The dental profession has long acknowledged the impact of dental amalgam on the environment. In the year 2014, the American Dental Association adopted nine principles on keeping amalgam particles out of dental office wastewater. Then, following consultation between the ADA and the Environmental Protection Agency, the EPA finally issued a final rule on amalgam separation on June 9, 2017; now, most dentists have until July of 2020 to comply.
The final rule sets guidelines on everything from how to dispose of amalgam waste to minimum efficiency standards for amalgam separators (right down to the decimal point.) Though they may appear daunting, these regulations are not far from the existing APA best practices, and practitioners who start now should have no trouble meeting their obligations by 2020.
Dental Economics magazine has published a helpful summary of the rule. These are the main takeaways for dentists and other dental professionals looking to incorporate amalgam separation into their practices.
Most dental offices in the United States are subject to the EPA’s rule on amalgam separation. In most cases, even those practitioners who do not place amalgam fillings must begin using amalgam separators. However, there are notable exceptions.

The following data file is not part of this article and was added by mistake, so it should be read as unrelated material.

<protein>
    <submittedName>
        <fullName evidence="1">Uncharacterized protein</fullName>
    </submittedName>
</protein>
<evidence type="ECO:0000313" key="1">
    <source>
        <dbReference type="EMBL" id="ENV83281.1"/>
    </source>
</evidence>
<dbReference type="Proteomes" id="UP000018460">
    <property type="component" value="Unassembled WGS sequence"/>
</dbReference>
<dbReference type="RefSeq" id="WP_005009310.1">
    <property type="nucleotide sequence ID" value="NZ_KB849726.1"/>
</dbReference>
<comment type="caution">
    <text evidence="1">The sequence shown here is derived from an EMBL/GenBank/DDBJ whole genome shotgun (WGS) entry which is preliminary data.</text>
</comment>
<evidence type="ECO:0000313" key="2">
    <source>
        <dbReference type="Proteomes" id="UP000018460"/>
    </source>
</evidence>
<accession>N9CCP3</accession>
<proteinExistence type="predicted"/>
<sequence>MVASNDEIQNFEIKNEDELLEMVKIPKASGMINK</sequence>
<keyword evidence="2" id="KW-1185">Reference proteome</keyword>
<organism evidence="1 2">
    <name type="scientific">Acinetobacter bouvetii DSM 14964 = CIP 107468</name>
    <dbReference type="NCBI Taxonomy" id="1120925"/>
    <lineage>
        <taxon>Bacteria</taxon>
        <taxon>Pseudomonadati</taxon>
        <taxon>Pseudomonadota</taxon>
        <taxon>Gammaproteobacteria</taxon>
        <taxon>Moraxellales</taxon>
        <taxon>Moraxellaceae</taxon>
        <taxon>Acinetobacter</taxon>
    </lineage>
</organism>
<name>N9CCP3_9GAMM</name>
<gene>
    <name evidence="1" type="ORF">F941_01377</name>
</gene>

If your practice falls into one of these categories, it is possible you may not have to start using an amalgam separator. However, certain localities have dental amalgam pre-treatment requirements, and many states have rules that exist alongside the EPA’s new guidelines.
Although the American Dental Association worked with the EPA to develop the requirements, the result does differ from the ADA’s best practices in several important ways. The most significant differences are:
Most amalgam separators manufactured and sold in the United States and Canada claim to operate at 99% efficiency. However, dentists who have already invested in the equipment should confirm that their system meets the EPA requirements before 2020.
The rule requires that dental practitioners report compliance annually to their respective state Control Authority.
The Control Authority differs state-to-state, but it is typically an EPA regional office, a local wastewater utility, or a state environmental agency. Dentists in Alabama, Connecticut, Mississippi, Nebraska and Vermont should report to their state environmental agency; dentists in all other states can contact their regional EPA office to find out who acts as the Control Authority in their state.
You can read more about the importance of dental amalgam separation and tips for compliance on our blog.
Please visit www.dds-epa.org for FREE record keeping software and more information.